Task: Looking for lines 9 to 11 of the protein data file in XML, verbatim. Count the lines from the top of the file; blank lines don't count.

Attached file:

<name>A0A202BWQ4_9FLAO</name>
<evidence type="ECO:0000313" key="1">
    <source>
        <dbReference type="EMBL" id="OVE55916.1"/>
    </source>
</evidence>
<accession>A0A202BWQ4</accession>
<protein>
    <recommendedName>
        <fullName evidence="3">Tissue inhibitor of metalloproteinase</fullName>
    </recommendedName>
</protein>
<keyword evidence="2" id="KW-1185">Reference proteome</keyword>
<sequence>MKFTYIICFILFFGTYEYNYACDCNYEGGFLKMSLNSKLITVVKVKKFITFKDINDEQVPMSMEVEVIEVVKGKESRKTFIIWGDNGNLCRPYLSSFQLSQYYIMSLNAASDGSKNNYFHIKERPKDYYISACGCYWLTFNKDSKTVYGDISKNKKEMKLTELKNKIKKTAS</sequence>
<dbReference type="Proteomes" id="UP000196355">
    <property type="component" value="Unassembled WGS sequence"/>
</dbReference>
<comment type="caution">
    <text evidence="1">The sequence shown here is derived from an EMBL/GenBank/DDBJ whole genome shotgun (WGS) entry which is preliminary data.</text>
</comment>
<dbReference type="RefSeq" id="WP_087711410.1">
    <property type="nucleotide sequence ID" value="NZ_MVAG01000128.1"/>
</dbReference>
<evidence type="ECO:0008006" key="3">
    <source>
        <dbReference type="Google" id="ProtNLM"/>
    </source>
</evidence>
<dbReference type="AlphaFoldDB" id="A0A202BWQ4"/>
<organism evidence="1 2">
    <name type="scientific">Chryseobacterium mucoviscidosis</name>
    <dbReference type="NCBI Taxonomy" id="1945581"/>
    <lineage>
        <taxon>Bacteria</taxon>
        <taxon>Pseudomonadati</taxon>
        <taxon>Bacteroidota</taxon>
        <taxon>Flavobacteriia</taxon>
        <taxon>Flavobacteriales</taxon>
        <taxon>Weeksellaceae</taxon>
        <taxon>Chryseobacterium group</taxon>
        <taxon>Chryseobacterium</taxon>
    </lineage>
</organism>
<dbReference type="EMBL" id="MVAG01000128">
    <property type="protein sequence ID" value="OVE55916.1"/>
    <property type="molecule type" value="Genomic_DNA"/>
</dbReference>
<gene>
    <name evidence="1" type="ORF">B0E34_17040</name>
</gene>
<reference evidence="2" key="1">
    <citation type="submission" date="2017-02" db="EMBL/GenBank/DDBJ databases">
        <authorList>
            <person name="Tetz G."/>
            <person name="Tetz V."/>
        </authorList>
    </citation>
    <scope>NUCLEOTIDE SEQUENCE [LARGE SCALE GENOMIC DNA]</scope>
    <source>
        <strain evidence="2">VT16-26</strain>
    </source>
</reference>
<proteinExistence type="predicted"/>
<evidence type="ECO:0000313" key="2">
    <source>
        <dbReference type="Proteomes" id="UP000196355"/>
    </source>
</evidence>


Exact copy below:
    <recommendedName>
        <fullName evidence="3">Tissue inhibitor of metalloproteinase</fullName>
    </recommendedName>